“Really Loud and Partially Deaf” by Brett Gordon

“Really Loud and Partially Deaf”
dedicated to my Husband, Army Veteran Mark Batton

My wife brings up
  a basket of laundry.
  She doesn’t say anything.
  She doesn’t need to.

I know she despises folding laundry.
  It’s a load of towels.
  I grab one.
  Warm and fresh-smelling.

I fold it in half,
  then fold again,
  the way it fits best
  under the cabinet.

I’m driving the Humvee.
  We’re on patrol in
  the village. Alert, I eyeball
  suspect sand.

It’s probably nothing,
  but it could always be
  something. Lead foot pedal
  pushes us on.

It’s too quiet as I
  fold. Too many ghosts.
  The needle touches
  grooved record.

Percy Sledge lets me
  fold in peace. I sway.
  I fold.
  I focus.

Battling flashes
  rip me back.
  Reluctantly, I return
  to the desert.

We round the corner in
  a tan, monochrome town.
  Alert, my eyes
  sweep shadows.

It’s probably nothing,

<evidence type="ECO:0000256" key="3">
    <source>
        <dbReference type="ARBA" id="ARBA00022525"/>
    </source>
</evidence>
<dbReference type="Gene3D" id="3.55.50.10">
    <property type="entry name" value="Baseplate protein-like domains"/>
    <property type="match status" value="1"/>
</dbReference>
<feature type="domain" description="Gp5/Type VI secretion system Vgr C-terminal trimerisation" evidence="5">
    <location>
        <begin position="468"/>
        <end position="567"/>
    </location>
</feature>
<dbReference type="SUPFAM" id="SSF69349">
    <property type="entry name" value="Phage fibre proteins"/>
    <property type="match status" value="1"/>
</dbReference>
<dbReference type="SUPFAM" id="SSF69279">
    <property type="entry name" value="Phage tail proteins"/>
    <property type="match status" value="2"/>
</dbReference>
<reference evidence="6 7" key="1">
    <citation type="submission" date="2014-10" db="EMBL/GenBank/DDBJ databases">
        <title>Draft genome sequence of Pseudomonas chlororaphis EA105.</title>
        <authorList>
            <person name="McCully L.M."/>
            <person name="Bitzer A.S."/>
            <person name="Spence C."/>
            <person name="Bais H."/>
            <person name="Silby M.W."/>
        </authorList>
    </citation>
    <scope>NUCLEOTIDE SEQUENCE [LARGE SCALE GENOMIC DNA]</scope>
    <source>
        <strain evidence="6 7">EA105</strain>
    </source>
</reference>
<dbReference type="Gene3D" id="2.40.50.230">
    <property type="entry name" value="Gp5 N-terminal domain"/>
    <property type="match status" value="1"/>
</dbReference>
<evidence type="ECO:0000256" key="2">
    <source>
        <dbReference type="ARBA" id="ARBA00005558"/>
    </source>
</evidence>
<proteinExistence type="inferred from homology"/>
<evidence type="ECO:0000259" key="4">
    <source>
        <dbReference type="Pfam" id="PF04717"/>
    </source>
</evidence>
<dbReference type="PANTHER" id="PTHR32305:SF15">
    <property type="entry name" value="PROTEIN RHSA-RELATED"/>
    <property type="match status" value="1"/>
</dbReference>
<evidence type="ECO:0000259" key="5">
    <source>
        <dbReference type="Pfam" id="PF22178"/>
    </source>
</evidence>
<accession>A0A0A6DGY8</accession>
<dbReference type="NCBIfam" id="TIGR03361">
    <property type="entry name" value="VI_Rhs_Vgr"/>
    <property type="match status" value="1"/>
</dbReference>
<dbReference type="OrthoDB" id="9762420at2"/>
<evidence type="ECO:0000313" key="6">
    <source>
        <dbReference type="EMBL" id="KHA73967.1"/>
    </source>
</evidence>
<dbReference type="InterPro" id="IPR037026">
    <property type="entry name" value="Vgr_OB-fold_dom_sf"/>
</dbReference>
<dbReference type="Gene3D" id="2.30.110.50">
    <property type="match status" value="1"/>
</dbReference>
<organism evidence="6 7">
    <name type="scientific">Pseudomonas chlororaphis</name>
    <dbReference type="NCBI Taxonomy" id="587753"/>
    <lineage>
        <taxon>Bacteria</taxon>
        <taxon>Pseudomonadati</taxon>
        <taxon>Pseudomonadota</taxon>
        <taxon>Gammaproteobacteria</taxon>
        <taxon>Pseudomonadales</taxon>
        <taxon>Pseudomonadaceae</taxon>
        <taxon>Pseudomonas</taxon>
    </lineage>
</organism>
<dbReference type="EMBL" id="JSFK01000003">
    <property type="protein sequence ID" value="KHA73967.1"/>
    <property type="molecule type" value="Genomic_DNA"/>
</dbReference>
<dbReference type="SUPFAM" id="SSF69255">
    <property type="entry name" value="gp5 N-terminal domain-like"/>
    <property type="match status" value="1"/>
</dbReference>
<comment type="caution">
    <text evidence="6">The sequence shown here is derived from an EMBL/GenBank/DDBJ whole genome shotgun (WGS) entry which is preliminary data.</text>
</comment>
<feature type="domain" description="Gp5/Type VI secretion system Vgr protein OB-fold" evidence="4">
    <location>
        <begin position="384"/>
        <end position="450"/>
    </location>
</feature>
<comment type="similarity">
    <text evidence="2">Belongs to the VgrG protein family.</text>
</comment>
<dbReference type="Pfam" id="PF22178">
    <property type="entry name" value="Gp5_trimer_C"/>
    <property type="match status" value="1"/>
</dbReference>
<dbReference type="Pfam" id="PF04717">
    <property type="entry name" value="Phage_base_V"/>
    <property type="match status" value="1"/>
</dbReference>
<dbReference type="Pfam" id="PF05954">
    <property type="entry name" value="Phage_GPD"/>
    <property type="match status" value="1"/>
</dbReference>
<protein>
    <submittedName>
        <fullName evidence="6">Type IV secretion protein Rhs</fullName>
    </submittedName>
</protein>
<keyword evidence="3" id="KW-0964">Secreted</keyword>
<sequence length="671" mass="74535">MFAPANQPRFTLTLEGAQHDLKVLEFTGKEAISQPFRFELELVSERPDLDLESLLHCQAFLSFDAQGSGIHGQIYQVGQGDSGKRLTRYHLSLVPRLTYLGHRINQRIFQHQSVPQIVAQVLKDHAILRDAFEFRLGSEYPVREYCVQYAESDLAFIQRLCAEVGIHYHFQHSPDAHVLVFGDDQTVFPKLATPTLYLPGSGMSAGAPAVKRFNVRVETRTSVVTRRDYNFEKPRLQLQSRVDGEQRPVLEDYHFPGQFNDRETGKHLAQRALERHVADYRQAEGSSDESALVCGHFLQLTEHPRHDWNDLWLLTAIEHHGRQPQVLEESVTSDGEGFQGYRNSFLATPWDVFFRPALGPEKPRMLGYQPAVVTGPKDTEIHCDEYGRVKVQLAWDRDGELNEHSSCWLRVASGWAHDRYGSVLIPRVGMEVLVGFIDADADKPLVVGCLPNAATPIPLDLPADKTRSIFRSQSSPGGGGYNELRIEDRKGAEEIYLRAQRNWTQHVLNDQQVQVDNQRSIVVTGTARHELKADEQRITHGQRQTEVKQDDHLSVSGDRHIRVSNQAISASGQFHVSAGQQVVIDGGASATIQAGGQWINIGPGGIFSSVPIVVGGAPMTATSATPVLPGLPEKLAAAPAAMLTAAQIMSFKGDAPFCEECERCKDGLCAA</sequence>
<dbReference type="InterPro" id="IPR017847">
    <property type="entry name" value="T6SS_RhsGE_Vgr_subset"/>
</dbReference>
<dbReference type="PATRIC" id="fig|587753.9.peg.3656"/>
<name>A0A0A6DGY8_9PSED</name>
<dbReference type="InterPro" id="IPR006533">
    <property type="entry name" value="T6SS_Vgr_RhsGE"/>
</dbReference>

but it could
  always be.


Windshield shattered,
  ripped upholstery, earplug
  on the floor. Underwater,
  ears don’t wait to drown.

Lead foot pedal
  Pushes us out of town.
  My wife comes in to
  turn the music down.


Brett Gordon is a writer and poet from the Blue Ridge Mountains of North Carolina.
Her writing is deeply rooted in and inspired by the folklore and culture of Appalachia.
She loves to explore and celebrate the region through her poetry.
She is currently an MFA student at West Virginia Wesleyan College.






**Featured image by Art Guzman, Pexels 

1 Comment

  1. Beautiful poem. As Robert Frost would say, it clutches the reader by the throat!

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